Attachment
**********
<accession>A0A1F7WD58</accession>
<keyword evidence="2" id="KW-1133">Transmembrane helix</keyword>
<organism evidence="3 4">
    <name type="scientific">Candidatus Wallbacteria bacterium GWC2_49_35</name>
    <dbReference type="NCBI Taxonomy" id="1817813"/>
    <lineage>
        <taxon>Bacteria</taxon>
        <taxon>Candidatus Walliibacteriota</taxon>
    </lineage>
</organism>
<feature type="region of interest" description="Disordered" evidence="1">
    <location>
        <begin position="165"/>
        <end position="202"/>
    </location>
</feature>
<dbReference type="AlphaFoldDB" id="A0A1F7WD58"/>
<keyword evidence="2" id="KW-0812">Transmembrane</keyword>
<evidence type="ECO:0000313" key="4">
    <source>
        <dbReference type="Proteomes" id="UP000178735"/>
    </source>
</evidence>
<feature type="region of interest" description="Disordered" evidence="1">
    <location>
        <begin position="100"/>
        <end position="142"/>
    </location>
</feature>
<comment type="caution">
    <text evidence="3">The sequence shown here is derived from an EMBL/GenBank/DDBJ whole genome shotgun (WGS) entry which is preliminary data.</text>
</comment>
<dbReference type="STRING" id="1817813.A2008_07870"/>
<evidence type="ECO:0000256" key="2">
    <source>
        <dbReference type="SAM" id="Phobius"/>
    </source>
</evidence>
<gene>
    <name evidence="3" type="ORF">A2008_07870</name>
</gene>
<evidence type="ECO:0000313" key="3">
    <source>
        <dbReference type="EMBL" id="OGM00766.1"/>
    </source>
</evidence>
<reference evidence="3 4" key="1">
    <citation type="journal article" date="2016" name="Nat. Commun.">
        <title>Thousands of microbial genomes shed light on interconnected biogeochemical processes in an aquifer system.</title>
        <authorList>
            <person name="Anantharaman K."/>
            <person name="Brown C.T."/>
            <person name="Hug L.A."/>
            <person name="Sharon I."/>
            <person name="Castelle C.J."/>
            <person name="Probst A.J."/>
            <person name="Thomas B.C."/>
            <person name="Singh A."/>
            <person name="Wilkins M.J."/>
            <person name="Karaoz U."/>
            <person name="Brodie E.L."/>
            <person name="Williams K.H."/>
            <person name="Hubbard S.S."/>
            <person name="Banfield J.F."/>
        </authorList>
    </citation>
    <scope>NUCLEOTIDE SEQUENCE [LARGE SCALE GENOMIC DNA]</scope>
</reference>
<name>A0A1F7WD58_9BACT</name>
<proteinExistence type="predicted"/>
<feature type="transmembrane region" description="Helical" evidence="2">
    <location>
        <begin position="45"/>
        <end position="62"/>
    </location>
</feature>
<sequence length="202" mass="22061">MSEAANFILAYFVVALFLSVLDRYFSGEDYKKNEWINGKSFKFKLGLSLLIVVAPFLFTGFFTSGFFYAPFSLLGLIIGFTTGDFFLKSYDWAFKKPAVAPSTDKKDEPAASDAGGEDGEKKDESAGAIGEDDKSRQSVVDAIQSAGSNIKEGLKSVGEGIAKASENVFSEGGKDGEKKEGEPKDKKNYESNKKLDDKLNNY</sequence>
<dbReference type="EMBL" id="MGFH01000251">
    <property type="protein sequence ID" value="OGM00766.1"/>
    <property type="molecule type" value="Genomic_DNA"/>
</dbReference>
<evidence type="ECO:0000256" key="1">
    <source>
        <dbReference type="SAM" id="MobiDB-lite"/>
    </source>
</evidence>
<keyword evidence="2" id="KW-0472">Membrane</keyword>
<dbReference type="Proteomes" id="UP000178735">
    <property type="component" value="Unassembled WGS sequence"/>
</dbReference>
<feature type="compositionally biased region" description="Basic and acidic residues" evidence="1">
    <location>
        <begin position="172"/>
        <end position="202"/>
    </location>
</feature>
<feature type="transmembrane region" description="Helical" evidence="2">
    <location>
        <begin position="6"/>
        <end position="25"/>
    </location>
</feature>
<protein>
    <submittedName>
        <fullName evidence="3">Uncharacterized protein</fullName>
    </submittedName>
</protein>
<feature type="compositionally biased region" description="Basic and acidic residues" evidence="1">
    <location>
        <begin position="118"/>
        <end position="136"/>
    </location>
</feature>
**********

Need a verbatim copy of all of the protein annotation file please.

<accession>A0A1F7WD58</accession>
<keyword evidence="2" id="KW-1133">Transmembrane helix</keyword>
<organism evidence="3 4">
    <name type="scientific">Candidatus Wallbacteria bacterium GWC2_49_35</name>
    <dbReference type="NCBI Taxonomy" id="1817813"/>
    <lineage>
        <taxon>Bacteria</taxon>
        <taxon>Candidatus Walliibacteriota</taxon>
    </lineage>
</organism>
<feature type="region of interest" description="Disordered" evidence="1">
    <location>
        <begin position="165"/>
        <end position="202"/>
    </location>
</feature>
<dbReference type="AlphaFoldDB" id="A0A1F7WD58"/>
<keyword evidence="2" id="KW-0812">Transmembrane</keyword>
<evidence type="ECO:0000313" key="4">
    <source>
        <dbReference type="Proteomes" id="UP000178735"/>
    </source>
</evidence>
<feature type="region of interest" description="Disordered" evidence="1">
    <location>
        <begin position="100"/>
        <end position="142"/>
    </location>
</feature>
<comment type="caution">
    <text evidence="3">The sequence shown here is derived from an EMBL/GenBank/DDBJ whole genome shotgun (WGS) entry which is preliminary data.</text>
</comment>
<dbReference type="STRING" id="1817813.A2008_07870"/>
<evidence type="ECO:0000256" key="2">
    <source>
        <dbReference type="SAM" id="Phobius"/>
    </source>
</evidence>
<gene>
    <name evidence="3" type="ORF">A2008_07870</name>
</gene>
<evidence type="ECO:0000313" key="3">
    <source>
        <dbReference type="EMBL" id="OGM00766.1"/>
    </source>
</evidence>
<reference evidence="3 4" key="1">
    <citation type="journal article" date="2016" name="Nat. Commun.">
        <title>Thousands of microbial genomes shed light on interconnected biogeochemical processes in an aquifer system.</title>
        <authorList>
            <person name="Anantharaman K."/>
            <person name="Brown C.T."/>
            <person name="Hug L.A."/>
            <person name="Sharon I."/>
            <person name="Castelle C.J."/>
            <person name="Probst A.J."/>
            <person name="Thomas B.C."/>
            <person name="Singh A."/>
            <person name="Wilkins M.J."/>
            <person name="Karaoz U."/>
            <person name="Brodie E.L."/>
            <person name="Williams K.H."/>
            <person name="Hubbard S.S."/>
            <person name="Banfield J.F."/>
        </authorList>
    </citation>
    <scope>NUCLEOTIDE SEQUENCE [LARGE SCALE GENOMIC DNA]</scope>
</reference>
<name>A0A1F7WD58_9BACT</name>
<proteinExistence type="predicted"/>
<feature type="transmembrane region" description="Helical" evidence="2">
    <location>
        <begin position="45"/>
        <end position="62"/>
    </location>
</feature>
<sequence length="202" mass="22061">MSEAANFILAYFVVALFLSVLDRYFSGEDYKKNEWINGKSFKFKLGLSLLIVVAPFLFTGFFTSGFFYAPFSLLGLIIGFTTGDFFLKSYDWAFKKPAVAPSTDKKDEPAASDAGGEDGEKKDESAGAIGEDDKSRQSVVDAIQSAGSNIKEGLKSVGEGIAKASENVFSEGGKDGEKKEGEPKDKKNYESNKKLDDKLNNY</sequence>
<dbReference type="EMBL" id="MGFH01000251">
    <property type="protein sequence ID" value="OGM00766.1"/>
    <property type="molecule type" value="Genomic_DNA"/>
</dbReference>
<evidence type="ECO:0000256" key="1">
    <source>
        <dbReference type="SAM" id="MobiDB-lite"/>
    </source>
</evidence>
<keyword evidence="2" id="KW-0472">Membrane</keyword>
<dbReference type="Proteomes" id="UP000178735">
    <property type="component" value="Unassembled WGS sequence"/>
</dbReference>
<feature type="compositionally biased region" description="Basic and acidic residues" evidence="1">
    <location>
        <begin position="172"/>
        <end position="202"/>
    </location>
</feature>
<feature type="transmembrane region" description="Helical" evidence="2">
    <location>
        <begin position="6"/>
        <end position="25"/>
    </location>
</feature>
<protein>
    <submittedName>
        <fullName evidence="3">Uncharacterized protein</fullName>
    </submittedName>
</protein>
<feature type="compositionally biased region" description="Basic and acidic residues" evidence="1">
    <location>
        <begin position="118"/>
        <end position="136"/>
    </location>
</feature>